He might be hesitant to leave because the transition is a lot like leaving for college, or moving out of the house. ?Each drop zone is kind of a family,? he explained. ?On the macro level it?s kind of a national family. [And] if you?re in the sport for 10 or 20 years you start knowing people from all over the world.?

Rodger Conley, owner of Canton Air Sports and a pilot for over 30 years, echoed the idea of the tight bonds between jumpers, especially at the professional level. ?They all started out calling me ?dad? years ago,? Conley said, ?And now they?re calling me ?granddad.? I got a lot of friends and I love them all.?

Ben Chandler recently took his first step to becoming ?part of the family.? Not surprisingly, he didn?t take a tandem or ?tourist? jump his first time, but instead chose to do a static line jump. Although he has been out to Canton twice, he explained that he has only gotten to jump once due to poor weather. ?Obviously, you can?t jump when you can?t see the landing zone,? he said. Chandler, who is a junior at Carnegie Mellon, says he?s hoping to do static line jumps until he?s proficient.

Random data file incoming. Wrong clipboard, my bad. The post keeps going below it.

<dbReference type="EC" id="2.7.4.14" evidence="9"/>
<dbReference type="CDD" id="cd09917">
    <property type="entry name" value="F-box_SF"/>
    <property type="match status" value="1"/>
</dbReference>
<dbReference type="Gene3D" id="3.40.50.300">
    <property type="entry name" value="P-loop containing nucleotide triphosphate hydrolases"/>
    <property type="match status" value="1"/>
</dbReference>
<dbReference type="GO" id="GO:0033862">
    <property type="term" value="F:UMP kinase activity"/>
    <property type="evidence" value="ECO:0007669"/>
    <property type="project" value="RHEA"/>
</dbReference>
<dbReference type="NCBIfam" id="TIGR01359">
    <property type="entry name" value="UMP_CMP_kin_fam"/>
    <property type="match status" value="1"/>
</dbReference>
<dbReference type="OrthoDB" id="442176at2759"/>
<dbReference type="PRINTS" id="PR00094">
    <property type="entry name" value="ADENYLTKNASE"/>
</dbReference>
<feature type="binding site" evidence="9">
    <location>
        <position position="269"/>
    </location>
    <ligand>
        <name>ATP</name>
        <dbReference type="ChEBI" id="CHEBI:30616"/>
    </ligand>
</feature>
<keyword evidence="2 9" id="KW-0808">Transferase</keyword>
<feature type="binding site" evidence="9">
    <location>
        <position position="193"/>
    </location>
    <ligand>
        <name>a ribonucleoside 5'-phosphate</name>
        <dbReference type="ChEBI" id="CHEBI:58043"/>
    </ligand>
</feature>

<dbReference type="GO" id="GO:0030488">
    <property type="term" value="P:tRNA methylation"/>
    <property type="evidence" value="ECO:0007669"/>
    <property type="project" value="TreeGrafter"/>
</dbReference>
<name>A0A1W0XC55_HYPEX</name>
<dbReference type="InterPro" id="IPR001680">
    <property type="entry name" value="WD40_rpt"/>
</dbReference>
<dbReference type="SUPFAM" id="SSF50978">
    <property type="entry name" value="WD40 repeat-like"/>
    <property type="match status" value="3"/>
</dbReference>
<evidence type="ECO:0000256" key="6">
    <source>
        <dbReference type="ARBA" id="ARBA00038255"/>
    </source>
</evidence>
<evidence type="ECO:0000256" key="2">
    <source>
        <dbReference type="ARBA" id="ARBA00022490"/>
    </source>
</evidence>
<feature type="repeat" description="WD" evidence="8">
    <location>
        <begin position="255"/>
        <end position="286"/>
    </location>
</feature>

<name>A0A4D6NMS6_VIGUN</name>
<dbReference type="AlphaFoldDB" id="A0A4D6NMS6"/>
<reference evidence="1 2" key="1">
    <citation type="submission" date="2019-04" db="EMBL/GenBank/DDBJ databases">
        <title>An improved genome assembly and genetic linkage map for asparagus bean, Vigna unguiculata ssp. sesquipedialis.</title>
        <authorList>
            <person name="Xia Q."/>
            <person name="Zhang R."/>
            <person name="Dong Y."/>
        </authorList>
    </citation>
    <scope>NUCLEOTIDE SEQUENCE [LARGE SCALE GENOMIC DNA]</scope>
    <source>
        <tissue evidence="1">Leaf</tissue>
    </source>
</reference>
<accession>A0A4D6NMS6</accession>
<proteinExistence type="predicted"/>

Chandler sees the jumpers as the type of people he wouldn?t meet every day. ?They are very interesting people that do this regularly. The image I get is sort of ... a privateer or a sailor from 300 years ago.? He attributes the image to the fact that the skydivers deal with life and death decisions all the time. ?You have to have faith that you?ll be able to make a simple decision very quickly,? he said.